15th April 2018

I have been away for a while, trying to keep away from anything with a screen as I try to improve my eyesight with the Bates Method. It is going very well and at the moment, after six weeks of eye exercises, relaxation and time spent outdoors, I have been able to reduce my prescription from +3.50 to +2.00 for reading. More about this in a future post.

But now I am back with some things to report. Firstly, I have been searching all over the valley for a good sit~spot so that I can start my awareness practice and I think that today I finally came across one that I really like, after looking at nearly ten different spots in all. It is up on the opposite hill and overlooks the valley and the house. I stumbled upon it as I was walking the dog and it was as if I had come into this enchanted glade. It was so full of birds, jays, blackbirds, all kinds of passerines and I know that there are owls there too, as I have heard their calls coming from that direction in the evening before. Of course, I scared them all away as I came into the glade, with a huge bird plough, but because the ground is very undulating in that area and I was hidden from view until the very last minute, I was able to see lots of them before they disappeared, which was quite unusual for me when I walk with the dog who is usually far in ahead stirring up all kinds of turbulence. There are the foundations of a lovely ruined stone hut right in the middle of the glade, which will make a very nice base to sit on and I think that I will even be able to set up a hammock on it for some overnight camping soon.

Secondly, I have finally made up my mind to enrol on the Kamana Online Nature Awareness Course because I have been totally inspired by Jon Young and his wilderness school. I’m very excited about it. The first level lasts for approx. one month and it involves awareness exercises and the start of the flora and fauna inventory for the area I live in. I would like to eventually work my way up to level 4, which takes approximately four years to complete. I have also made the decision that I am going to apply for the Anake Outdoor Training, which is a follow-on and compliment to the Kamana program and takes place over nine months in Washington State in the U.S., I will not be able to attend that for another three years however, as I am still homeschooling my eldest daughter here in France with the youngest now in school but three years should give me enough time to save up some of the money I need for the fees and travel expenses. In the meantime, I will work on the Kamana levels and set my mind towards America.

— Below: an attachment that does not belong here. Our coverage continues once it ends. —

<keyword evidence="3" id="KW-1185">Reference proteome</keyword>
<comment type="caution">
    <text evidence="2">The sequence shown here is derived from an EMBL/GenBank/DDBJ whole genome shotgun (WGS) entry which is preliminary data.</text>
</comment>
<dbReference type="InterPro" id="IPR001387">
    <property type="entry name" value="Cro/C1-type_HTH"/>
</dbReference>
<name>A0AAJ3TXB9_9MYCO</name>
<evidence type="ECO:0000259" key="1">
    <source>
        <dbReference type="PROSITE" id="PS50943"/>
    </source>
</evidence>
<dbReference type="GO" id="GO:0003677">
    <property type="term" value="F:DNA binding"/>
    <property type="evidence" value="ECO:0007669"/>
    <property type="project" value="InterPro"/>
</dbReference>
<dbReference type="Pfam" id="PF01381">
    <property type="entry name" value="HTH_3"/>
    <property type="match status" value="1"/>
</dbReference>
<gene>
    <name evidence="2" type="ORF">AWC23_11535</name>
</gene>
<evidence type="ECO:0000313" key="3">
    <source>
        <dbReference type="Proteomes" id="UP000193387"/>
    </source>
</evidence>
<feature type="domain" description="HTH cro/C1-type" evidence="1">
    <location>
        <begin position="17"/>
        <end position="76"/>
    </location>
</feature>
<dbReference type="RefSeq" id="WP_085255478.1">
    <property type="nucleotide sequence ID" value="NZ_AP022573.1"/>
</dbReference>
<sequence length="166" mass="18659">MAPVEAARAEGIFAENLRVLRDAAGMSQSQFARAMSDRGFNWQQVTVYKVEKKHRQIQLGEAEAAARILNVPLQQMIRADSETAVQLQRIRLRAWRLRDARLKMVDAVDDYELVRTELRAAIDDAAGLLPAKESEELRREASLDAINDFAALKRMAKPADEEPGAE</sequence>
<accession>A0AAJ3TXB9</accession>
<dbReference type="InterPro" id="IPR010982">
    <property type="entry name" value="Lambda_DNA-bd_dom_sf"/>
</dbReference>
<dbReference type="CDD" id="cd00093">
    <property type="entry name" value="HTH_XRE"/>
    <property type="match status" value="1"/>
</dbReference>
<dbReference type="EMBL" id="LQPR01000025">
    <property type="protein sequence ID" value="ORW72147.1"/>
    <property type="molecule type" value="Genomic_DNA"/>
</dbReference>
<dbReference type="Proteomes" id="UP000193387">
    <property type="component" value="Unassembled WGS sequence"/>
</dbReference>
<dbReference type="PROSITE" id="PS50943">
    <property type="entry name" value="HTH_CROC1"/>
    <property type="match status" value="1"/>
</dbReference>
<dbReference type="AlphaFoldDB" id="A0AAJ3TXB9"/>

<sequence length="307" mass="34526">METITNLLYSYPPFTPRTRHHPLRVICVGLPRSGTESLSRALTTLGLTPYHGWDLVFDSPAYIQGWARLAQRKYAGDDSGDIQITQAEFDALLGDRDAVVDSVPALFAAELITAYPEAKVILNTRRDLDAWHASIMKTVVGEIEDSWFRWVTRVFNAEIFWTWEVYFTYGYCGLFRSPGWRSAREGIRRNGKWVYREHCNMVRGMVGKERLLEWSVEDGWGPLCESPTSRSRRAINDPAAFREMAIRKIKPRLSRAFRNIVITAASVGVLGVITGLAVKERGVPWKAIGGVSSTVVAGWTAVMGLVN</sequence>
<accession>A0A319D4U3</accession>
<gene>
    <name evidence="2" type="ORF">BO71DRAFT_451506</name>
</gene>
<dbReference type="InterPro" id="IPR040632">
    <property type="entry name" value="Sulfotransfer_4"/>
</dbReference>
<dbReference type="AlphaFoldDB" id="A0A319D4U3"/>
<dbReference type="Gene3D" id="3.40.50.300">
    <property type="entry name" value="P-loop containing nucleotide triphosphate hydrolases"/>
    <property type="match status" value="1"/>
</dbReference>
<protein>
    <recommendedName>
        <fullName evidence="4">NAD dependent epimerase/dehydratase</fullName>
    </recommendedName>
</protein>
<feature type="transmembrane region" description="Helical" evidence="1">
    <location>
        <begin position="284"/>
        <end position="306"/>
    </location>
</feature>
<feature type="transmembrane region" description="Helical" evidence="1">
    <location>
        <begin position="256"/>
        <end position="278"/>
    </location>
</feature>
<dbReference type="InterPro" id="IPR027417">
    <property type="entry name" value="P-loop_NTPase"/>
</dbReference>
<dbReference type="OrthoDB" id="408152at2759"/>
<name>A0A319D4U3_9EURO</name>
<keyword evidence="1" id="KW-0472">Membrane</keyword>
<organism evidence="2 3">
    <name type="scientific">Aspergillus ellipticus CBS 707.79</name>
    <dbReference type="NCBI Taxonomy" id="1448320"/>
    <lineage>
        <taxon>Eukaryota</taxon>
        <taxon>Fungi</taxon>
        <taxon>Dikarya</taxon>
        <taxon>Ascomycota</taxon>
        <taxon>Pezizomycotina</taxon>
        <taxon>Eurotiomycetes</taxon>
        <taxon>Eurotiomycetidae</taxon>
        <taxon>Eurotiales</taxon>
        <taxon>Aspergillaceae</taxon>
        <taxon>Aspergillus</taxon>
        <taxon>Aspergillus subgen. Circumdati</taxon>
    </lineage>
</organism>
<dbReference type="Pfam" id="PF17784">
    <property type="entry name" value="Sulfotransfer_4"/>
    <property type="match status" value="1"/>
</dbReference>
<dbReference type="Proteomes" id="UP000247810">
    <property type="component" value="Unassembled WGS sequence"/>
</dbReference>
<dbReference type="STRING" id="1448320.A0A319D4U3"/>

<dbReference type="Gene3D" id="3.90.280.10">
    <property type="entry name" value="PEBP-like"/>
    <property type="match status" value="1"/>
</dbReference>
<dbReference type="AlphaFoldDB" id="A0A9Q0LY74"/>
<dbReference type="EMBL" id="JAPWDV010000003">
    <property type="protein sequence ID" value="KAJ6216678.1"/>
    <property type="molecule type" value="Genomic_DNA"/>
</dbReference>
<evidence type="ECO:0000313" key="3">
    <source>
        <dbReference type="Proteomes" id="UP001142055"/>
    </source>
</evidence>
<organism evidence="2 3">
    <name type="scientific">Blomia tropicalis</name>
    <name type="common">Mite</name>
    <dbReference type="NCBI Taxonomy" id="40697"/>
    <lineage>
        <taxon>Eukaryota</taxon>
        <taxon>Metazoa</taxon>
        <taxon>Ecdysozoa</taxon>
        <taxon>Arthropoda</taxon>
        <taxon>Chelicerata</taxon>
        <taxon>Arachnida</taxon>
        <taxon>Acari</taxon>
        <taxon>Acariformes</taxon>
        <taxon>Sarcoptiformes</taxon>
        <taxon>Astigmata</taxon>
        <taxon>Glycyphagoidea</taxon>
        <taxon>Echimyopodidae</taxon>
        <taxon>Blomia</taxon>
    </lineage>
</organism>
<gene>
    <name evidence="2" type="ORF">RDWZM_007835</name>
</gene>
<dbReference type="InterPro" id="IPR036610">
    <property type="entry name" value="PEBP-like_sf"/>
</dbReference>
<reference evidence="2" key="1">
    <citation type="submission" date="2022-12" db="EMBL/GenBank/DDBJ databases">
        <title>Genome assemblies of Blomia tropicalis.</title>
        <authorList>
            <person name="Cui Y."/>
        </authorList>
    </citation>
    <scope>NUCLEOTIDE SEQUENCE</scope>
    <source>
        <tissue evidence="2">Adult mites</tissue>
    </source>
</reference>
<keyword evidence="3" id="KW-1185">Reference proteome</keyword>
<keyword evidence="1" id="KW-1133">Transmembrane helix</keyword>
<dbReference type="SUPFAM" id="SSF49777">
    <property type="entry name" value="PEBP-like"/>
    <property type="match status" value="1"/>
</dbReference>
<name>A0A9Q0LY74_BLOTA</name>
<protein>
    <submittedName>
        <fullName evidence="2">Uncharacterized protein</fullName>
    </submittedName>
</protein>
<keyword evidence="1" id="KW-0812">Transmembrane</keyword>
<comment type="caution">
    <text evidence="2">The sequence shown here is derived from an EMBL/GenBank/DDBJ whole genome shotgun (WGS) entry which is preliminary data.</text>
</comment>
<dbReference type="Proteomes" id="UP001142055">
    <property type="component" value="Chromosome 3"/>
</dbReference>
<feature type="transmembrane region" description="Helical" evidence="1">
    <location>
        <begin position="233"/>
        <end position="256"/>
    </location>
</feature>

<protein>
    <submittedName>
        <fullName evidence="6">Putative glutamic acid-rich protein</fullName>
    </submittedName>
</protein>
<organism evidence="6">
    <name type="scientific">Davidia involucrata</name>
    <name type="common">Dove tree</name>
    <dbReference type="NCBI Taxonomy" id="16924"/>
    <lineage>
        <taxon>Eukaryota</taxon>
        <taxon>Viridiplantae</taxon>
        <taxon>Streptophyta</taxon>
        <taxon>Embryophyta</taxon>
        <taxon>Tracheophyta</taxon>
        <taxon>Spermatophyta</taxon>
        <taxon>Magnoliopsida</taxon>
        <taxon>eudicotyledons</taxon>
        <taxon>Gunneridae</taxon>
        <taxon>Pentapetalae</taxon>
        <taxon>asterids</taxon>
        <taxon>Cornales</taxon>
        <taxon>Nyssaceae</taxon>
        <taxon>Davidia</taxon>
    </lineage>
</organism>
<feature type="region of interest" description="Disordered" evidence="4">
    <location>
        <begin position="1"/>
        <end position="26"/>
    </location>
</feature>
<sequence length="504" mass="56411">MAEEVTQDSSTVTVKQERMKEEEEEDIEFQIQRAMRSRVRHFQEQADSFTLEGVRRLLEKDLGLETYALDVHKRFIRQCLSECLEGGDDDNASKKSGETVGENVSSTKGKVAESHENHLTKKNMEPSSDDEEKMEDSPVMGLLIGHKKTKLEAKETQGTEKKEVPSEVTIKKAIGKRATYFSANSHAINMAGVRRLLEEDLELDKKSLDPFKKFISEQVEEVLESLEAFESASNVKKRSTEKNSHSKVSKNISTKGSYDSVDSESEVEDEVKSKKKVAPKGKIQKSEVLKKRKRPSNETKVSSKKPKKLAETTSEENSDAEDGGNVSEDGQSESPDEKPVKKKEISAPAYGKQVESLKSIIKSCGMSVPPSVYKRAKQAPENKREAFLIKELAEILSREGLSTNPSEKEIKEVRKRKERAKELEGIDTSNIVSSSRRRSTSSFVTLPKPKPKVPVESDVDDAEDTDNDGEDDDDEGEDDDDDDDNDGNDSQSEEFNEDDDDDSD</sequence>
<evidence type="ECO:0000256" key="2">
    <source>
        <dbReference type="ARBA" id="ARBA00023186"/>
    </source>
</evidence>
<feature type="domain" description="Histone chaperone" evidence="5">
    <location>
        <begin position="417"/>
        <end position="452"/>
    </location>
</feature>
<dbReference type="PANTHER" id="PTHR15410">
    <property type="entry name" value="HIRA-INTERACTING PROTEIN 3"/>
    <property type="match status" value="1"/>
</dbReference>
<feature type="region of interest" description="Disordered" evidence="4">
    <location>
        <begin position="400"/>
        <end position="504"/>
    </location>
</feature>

Wolves Again

Here in the French Alps, wolves have been reported in the area for the last few years but I have never seen or heard anything of them until recently. Yesterday, my neighbour showed me where a red deer had been killed in our woods and I cannot find any other explanation apart from that it was wolves. One of the things that holds me back from saying outright it was a wolf kill though, is that it took place 5 minutes’ walk from my front door just off a path through the woods where there is a moderate amount of (human) activity during the summer and winter months. However, there is also a 50 foot barn not so far off, which houses around 60 sheep (and their lambs) all winter, which tbqh smells pretty pungent right now. We are at the end of a small valley with very steep (and wild) mountains on three sides and the open end has a gorge that pretty much cuts us off from the main town.

Unfortunately, not much of the actual deer was remaining when I got to it, but my neighbour told me that there was a piece of skin a foot square and many pieces of intestines at the site the day before yesterday as his dog had tried to eat some of it. It did look like a frenzy had taken place though; patches of blood all over the place, bits of excrement and there was a large impression in the snow that was lined with red deer fur. There were footprints of fox and dog and some larger dog paw shapes all around but nothing I could say was conclusively a wolf print (we get some big dogs wandering around here). There was one trail off up into the forest that had signs of blood on it (I am going to go and check it out today). It looked like many animals had visited the site to check it out and in fact ten days ago I came across the fresh hind leg of a deer (from the hip down) on the path 100m away from the kill site, which looked like it had been carried there by a fox (from the prints all around it) and literally was dropped just before I found it (because the ski pisteur had passed through only half an hour before and groomed the snow completely clean and the leg was on top of that snow).